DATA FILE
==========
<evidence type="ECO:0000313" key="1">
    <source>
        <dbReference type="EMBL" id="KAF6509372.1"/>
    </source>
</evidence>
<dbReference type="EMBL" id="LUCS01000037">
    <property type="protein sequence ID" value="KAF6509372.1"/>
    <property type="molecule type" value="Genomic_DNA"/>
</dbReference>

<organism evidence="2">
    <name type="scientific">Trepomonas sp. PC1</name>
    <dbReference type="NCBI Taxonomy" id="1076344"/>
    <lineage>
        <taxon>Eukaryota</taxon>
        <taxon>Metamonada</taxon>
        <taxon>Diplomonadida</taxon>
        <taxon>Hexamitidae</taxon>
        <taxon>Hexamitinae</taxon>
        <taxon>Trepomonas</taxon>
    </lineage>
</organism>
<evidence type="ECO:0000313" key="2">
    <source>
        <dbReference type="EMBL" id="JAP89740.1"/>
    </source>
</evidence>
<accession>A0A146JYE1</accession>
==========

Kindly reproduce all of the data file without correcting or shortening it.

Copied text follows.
<evidence type="ECO:0000313" key="1">
    <source>
        <dbReference type="EMBL" id="KAF6509372.1"/>
    </source>
</evidence>
<dbReference type="EMBL" id="LUCS01000037">
    <property type="protein sequence ID" value="KAF6509372.1"/>
    <property type="molecule type" value="Genomic_DNA"/>
</dbReference>

<organism evidence="2">
    <name type="scientific">Trepomonas sp. PC1</name>
    <dbReference type="NCBI Taxonomy" id="1076344"/>
    <lineage>
        <taxon>Eukaryota</taxon>
        <taxon>Metamonada</taxon>
        <taxon>Diplomonadida</taxon>
        <taxon>Hexamitidae</taxon>
        <taxon>Hexamitinae</taxon>
        <taxon>Trepomonas</taxon>
    </lineage>
</organism>
<evidence type="ECO:0000313" key="2">
    <source>
        <dbReference type="EMBL" id="JAP89740.1"/>
    </source>
</evidence>
<accession>A0A146JYE1</accession>